Since when has sodium silicate been a hot Christmas item? Since the city of Gävle, Sweden decided to go all out to prevent arsonists, vandals and drunk teens from torching the massive straw Christmas goat the city erects every year during the yule season.


The tradition of the Christmas goat, depending on the source, dates back to the spread of Christianity in Scandinavia or even earlier. Some stories claim the tradition has its roots in the myth of the Norse god Thor. A pair of mighty goats, Tanngrisnir and Tanngjostr, pulled Thor’s chariot through the sky. Other stories say the job of the Yule Goat was to ensure Swedes celebrated Christmas properly.


Whatever its origins, few Swedish homes can top the treatment Gävle gives its goat. A city of roughly 68,000, located midway up Sweden's east coast, Gävle each year since 1966 builds a huge straw Christmas goat as part of the community Christmas celebration. And, just about each year since 1966, someone—from professional arsonists to kids who had a little too much holiday cheer—burns the goat to the ground.
This year, however, city officials say they aren’t worried about arson or vandalism. In fact, they just about dare anyone to try to burn down their goat. The reason for their confidence is sodium silicate, a flame retardant chemical said to make their goat impervious to fire. “The best present we could give him is to keep him alive,” city officials wrote on the Gävle kommun Web site. "We have therefore impregnated him with flame retardant chemicals, which will keep him fire proof. We did try this some 10 years ago, but the chemicals were then washed off by the rain. The new chemicals are water and snow proof—and often used in airplanes—so we are very confident that the Gävle Goat will make it this year.”

According to the city Web site, a resident named Stig Gavlen first came up with the idea of building a massive goat in 1966. The plan was to use the goat “to attract customers to the shops and restaurants in the southern part of the town center,” officials said.
The first goat went up in flames on New Year’s Eve in 1966 and police arrested and prosecuted “an arsonist.” The next two goats survived unscathed. Starting in 1969, however, the goat became an annual target. Vandals burned it to the ground in 1969, 1970 and 1971. Finally, the merchants that paid for the goat had enough and they backed out of the project. Students from the Vassaskolan raised the money for the next two goats, but again, vandals made sure it never made it past Christmas. A drunk driver took out the 1976 goat while vandals burned the next three. Starting in 1981, the goat usually never made it to Christmas as vandals burned the straw animal to the ground on St. Lucia Day, Dec. 13, 1982-1986. Still, not even lighter fluid and matches could prevent the goat from making history.

In 1985, the Guinness Book of World Record officially named the goat the largest straw animal in the world. It didn’t save the goat. Vandals burned it that January. City merchants returned to goat building in 1986 and from that year on, two goats went up in Gävle, with the merchants building the bigger of the two while students from the Vassaskolan constructed a scaled-down version. The thought behind the dual goats was there would always be at least one. That plan, however, failed miserably as vandals torched the bigger one and took gleeful pleasure in hacking off the legs of the smaller one.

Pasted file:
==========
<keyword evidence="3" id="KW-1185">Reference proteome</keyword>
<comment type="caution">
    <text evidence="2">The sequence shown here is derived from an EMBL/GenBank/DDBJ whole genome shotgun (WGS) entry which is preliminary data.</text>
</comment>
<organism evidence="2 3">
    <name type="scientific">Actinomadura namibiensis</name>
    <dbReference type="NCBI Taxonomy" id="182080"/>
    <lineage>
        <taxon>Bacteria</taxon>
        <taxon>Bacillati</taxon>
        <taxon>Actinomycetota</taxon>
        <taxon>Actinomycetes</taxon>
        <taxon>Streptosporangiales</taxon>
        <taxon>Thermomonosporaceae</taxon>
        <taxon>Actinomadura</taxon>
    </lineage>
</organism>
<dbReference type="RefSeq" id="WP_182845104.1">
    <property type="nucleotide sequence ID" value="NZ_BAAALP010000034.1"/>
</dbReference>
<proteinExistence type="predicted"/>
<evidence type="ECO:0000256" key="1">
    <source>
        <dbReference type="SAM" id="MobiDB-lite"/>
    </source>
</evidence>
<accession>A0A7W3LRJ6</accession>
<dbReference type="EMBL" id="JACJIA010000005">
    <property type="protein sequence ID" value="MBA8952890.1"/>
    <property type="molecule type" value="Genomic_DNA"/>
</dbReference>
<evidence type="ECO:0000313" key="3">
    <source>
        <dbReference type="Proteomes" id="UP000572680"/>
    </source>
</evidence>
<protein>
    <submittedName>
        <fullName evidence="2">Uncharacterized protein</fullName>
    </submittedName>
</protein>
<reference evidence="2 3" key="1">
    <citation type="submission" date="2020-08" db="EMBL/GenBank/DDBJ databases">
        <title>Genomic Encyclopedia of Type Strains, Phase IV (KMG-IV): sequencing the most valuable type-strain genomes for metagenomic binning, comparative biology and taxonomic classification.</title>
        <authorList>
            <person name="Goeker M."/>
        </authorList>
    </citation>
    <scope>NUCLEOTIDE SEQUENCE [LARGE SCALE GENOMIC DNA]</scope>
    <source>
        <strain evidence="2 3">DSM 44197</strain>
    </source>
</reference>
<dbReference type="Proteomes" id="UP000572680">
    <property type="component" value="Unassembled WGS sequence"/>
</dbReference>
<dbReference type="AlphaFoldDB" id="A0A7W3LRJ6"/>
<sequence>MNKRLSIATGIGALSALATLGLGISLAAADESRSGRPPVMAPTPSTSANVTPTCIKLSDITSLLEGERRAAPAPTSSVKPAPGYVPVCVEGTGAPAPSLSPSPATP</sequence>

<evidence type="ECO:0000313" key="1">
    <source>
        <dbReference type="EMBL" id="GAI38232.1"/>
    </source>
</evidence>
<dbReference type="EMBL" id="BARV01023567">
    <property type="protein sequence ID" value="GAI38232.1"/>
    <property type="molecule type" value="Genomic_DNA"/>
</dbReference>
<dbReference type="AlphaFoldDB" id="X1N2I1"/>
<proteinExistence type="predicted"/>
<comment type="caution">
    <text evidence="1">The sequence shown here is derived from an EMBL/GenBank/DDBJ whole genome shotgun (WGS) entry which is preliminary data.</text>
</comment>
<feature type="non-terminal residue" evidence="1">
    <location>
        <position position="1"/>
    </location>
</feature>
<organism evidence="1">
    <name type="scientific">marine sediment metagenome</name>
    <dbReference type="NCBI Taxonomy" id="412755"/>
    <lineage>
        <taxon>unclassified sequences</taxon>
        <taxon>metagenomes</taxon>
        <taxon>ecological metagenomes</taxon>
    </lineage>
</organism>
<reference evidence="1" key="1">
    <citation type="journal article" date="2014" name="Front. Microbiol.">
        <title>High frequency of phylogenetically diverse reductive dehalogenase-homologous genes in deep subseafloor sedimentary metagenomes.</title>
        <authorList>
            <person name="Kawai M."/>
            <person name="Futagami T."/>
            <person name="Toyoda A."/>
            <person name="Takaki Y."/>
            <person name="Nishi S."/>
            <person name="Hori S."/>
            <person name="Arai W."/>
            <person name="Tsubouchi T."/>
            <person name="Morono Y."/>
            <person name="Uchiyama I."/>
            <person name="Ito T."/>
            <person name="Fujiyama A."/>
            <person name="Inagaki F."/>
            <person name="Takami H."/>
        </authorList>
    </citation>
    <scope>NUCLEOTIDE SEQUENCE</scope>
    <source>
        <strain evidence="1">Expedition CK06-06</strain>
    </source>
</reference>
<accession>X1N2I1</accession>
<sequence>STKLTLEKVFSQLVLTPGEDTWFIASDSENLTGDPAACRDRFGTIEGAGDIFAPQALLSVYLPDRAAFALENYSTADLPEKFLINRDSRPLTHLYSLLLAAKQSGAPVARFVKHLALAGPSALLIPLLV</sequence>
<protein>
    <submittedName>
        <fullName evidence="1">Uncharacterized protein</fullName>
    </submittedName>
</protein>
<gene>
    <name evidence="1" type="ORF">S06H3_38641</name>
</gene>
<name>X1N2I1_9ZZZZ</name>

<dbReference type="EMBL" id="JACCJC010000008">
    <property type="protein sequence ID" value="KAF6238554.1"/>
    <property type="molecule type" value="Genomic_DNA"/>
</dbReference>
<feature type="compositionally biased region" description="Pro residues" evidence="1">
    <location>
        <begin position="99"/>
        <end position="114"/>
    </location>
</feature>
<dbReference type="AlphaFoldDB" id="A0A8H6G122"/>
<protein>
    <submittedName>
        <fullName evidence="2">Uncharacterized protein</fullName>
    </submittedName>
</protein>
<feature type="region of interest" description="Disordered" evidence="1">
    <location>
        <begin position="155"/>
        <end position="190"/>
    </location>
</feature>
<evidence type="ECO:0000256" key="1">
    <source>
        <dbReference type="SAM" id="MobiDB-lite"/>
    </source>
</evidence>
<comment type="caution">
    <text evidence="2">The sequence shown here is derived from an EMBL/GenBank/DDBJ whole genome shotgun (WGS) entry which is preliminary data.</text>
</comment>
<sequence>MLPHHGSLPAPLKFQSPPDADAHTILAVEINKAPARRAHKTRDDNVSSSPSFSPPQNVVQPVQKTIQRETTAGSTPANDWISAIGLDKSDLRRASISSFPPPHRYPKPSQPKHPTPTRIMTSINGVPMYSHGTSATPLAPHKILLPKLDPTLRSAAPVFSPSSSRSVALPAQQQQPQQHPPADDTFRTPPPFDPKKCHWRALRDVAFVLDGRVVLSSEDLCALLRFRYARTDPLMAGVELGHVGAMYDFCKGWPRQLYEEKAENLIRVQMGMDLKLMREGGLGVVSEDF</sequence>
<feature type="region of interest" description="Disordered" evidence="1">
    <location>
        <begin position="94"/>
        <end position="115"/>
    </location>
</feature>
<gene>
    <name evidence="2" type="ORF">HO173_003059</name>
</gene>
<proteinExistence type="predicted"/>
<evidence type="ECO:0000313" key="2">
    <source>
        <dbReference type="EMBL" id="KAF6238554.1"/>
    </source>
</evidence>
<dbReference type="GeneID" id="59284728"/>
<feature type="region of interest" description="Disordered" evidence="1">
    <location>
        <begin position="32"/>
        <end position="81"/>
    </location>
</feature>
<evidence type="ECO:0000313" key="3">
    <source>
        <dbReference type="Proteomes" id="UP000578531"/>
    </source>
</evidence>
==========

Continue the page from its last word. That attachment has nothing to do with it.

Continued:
City officials fought back starting in 1987, when they began to treat the straw with fire retardant chemicals. The treatment didn’t work. Vandals burned the goat the week before Christmas. By now, the construction and burning of the goat was international news. British betting houses began offering odds on whether and for how long the goat would survive starting in 1988. This year (2009), oddsmakers still favor the bad guys. According to pinnaclesports.com, a British betting house, chances of the goat going up in flames are 2-3, meaning a bettor would have to wager $3 to win $2. The house set the odds of the goat surviving at 7-5. The 1992 goat went through three lives and all three ended in flames. Vandals burned the first big goat eight days after construction, torched the smaller student-built goat the same day and then burned a second big goat the merchants built on Dec. 20. This time, police arrested the arsonist. The goat again made the Guinness Book of World Records in 1993 when the student goat reached a height of 16 meters, about 55 feet. It managed to survive in 1993 and 1994 but in 1995, the year of the city’s 550th anniversary, it burned. Arguably the oddest arsonist to torch was Lawrence Jones, a 51-year-old man from Cleveland, Ohio, who burned the goat down in 2001. Jones torched the goat on Dec. 23 but police caught him and a court convicted him. He spent 18 days in jail for his crime. Since then, the goat has managed to survive four times in nine years. Twice, in 2003 and 2005, arsonists destroyed the goat well before Christmas, only to see the merchants and students combine to rebuild it. The 2007 goat survived several attacks thanks to flame retardant chemicals but last year, the maker of the straw, Mackmyra Whiskey, failed to treat its product and vandals burned it to ashes. This year, not only has the city made sure about flame retardant chemicals, but it is monitoring the goat around the clock with Web cams, police patrols and a small army of volunteers. Officials say, "not even napalm could burn down the goat this year." Still, if the British bookies are correct, whether the goat manages to survive the entire Christmas season might just be a long shot.

Compiled by Chipp Reid


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